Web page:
“We don’t negotiate salaries” is a negotiation tactic.

Always. No, your company is not an exception.

A tactic I don’t appreciate at all because of how unfairly it penalizes low-leverage, junior employees, and those loyal enough not to question it, but that’s negotiation for you after all. Weaponized information asymmetry.
Listen to Aditya 👇
And by the way, you should never be worried that an offer would be withdrawn if you politely negotiate.

I have seen this happen *extremely* rarely, mostly to women, and anyway is a giant red flag. It suggests you probably didn’t want to work there.
You wish there was no negotiating so it would all be more fair? I feel you, but it’s not happening.

Instead, negotiate hard, use your privilege, and then go and share numbers with your underrepresented and underpaid colleagues. […]
[…] Support them with management. Forward them recruiting emails so they get competing offers. Donate to @ProjAlloy.

Take your higher salary and the leverage that comes with it, and use it to make things more fair.
@ProjAlloy Oh and speaking of fairness, I wish I had a raise for every time I heard…

“But I don’t need more money!”

As if you could go to the company and tell them “you should pay me more, you see, I need more money”.
@ProjAlloy Your compensation has nothing to do with how much you need. It’s about your value to the company and your negotiation leverage.

Don’t need the extra money? Great! Donate it, save it, escape debt, negotiate with more leverage, pick better jobs, retire early, whatever. It’s yours.
@ProjAlloy Finally, let’s kill the notion that you’ll have to work more if you get a raise. Not how it works. Actually, kinda the opposite.

Higher comp if anything brings more organizational trust and respect, leading to less micro-management and wasted time, because you are more valued.
But if you made it this far, it’s time for me to hand you off to @patio11, and for you to read “Salary Negotiation: Make More Money, Be More Valued” — a 7,000 words piece which made me EASILY $20 per word over the past five years. Have fun, get paid! 👋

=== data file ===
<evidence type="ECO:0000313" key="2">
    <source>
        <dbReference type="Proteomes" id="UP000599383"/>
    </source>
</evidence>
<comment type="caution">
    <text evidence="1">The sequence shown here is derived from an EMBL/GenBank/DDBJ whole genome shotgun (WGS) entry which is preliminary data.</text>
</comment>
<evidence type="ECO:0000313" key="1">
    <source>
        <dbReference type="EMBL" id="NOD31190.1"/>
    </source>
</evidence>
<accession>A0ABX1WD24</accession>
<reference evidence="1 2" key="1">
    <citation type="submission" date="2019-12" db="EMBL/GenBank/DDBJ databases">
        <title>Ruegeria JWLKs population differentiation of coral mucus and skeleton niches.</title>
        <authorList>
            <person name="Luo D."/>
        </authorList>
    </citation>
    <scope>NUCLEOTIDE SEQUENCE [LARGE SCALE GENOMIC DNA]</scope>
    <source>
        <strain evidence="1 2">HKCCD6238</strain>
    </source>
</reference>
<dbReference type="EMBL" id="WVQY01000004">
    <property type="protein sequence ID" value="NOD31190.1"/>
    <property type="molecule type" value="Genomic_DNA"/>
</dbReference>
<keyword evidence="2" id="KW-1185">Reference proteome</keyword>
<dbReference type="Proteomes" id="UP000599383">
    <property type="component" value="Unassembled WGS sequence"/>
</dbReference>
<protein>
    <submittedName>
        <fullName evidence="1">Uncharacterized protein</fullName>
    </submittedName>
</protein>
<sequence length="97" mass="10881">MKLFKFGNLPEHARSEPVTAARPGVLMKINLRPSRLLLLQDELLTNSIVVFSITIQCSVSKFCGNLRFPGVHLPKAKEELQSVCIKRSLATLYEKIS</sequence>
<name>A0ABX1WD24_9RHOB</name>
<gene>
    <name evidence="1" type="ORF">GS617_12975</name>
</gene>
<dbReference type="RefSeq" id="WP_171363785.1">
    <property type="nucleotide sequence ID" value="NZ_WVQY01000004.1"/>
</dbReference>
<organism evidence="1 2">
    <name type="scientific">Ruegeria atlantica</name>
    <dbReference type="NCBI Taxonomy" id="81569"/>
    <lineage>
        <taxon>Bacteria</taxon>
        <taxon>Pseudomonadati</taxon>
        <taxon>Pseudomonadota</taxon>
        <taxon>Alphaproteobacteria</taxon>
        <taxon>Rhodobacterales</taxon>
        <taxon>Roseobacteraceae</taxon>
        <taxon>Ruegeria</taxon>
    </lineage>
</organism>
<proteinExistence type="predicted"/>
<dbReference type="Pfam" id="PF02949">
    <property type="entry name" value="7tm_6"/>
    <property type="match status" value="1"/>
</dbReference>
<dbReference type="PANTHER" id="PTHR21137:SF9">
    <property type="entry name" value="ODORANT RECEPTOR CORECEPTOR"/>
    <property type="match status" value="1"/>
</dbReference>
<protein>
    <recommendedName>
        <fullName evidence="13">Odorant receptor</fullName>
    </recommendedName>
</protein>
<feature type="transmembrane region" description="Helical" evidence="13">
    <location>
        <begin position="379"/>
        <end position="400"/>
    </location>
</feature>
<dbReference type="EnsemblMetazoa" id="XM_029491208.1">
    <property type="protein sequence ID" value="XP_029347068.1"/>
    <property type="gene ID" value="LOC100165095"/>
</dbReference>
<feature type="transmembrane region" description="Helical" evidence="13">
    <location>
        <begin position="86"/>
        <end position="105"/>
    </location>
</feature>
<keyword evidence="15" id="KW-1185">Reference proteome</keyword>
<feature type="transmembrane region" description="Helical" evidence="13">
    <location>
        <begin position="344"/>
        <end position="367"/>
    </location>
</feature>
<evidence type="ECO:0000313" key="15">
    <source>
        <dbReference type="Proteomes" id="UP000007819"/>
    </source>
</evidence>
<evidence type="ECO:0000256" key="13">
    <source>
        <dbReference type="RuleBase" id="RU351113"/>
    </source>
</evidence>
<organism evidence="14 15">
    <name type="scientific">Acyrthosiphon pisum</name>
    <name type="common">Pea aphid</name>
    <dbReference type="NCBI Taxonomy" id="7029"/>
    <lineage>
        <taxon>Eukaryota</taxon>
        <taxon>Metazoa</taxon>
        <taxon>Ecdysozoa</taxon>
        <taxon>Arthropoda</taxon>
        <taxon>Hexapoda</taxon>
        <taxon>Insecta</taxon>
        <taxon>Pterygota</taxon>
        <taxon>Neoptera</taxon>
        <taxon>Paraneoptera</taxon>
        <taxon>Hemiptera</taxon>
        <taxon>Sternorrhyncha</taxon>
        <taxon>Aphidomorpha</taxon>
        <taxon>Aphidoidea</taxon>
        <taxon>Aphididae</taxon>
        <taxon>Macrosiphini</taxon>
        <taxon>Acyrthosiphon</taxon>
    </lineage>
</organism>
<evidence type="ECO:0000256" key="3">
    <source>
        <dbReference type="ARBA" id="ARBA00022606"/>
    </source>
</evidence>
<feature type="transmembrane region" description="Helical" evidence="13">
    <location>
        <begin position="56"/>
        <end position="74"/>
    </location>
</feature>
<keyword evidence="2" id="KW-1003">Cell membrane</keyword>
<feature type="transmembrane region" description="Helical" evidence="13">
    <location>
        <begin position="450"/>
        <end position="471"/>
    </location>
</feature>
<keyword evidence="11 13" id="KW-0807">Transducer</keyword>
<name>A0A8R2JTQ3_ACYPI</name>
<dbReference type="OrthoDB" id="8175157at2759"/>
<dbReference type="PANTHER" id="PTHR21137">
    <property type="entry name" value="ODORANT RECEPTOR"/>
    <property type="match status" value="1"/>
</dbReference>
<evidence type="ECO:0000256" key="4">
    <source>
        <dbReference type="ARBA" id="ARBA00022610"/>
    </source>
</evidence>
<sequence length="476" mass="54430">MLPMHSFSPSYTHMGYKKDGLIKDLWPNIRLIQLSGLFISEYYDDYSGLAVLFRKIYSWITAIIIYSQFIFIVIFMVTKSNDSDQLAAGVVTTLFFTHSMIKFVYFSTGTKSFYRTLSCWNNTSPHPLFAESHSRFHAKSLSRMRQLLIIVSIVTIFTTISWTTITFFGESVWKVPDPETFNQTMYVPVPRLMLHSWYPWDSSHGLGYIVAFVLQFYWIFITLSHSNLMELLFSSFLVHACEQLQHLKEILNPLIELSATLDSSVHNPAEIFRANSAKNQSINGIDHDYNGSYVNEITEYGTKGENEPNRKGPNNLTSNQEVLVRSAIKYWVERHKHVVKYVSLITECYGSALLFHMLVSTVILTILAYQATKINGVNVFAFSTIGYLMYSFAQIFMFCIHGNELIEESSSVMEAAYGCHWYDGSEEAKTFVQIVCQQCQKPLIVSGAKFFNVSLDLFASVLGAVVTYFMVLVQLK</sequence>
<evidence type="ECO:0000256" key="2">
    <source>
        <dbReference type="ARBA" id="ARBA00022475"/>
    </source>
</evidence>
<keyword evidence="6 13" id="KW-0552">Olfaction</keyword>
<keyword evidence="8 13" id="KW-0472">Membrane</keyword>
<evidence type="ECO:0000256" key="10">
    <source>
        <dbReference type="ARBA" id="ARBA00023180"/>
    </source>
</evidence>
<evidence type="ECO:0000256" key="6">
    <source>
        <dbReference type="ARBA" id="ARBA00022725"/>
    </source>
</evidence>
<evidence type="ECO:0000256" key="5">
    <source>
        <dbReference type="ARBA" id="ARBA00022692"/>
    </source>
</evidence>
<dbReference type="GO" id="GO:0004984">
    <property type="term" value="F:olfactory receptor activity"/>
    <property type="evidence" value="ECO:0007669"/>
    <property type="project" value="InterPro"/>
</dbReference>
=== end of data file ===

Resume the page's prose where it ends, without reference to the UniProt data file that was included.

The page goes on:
Most Liked Replies

April King 🌀:
Little-known true fact: you will never hear a company say “but I don’t need more money!”
Union contract? This is interesting; thank you.
I'm Corso:
"Everybody in the same role has the same salary", they said. (Narrator voice: but they didn't.)
Youssef Sarhan:
Almost every tech employee is a profit center. You will likely make your employer 5x-50x the cost of your salary. Asking for an extra $20k shouldn’t break their calculus. I made a video on this topic that many people have found empowering. https://t.co/bWowqL3nJu
Yknow, never considered negotiating a sign on bonus...

/rubs chin

Thank you! :D
Thomas H. Ptacek:
It’s also a nonsense statement, because not accepting an offer IS NEGOTIATION.
JC Kulm:
I like this "its not our company philosophy to negotiate offers."
Dave Cheney:
Higher compensation is linked to leverage. Even if you are at the top of your field, you’re limited to the same 24 hours in the day like anyone else. If you can inspire, organise, and lead others, your potential leverage is increased many times.
Ryan Lackey:
There absolutely are exceptions to this. Government is a big one.
"We don't negotiate because it disproportionately harms women and minorities"

"So how does being underpaid help them?"

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THREAD: 12 Things Everyone Should Know About IQ

1. IQ is one of the most heritable psychological traits – that is, individual differences in IQ are strongly associated with individual differences in genes (at least in fairly typical modern environments). https://t.co/3XxzW9bxLE

2. The heritability of IQ *increases* from childhood to adulthood. Meanwhile, the effect of the shared environment largely fades away. In other words, when it comes to IQ, nature becomes more important as we get older, nurture less.

3. IQ scores have been increasing for the last century or so, a phenomenon known as the Flynn effect. https://t.co/sCZvCst3hw (N ≈ 4 million)

(Note that the Flynn effect shows that IQ isn't 100% genetic; it doesn't show that it's 100% environmental.)

4. IQ predicts many important real world outcomes.

For example, though far from perfect, IQ is the single-best predictor of job performance we have – much better than Emotional Intelligence, the Big Five, Grit, etc. https://t.co/rKUgKDAAVx https://t.co/DWbVI8QSU3

5. Higher IQ is associated with a lower risk of death from most causes, including cardiovascular disease, respiratory disease, most forms of cancer, homicide, suicide, and accident. https://t.co/PJjGNyeQRA (N = 728,160)

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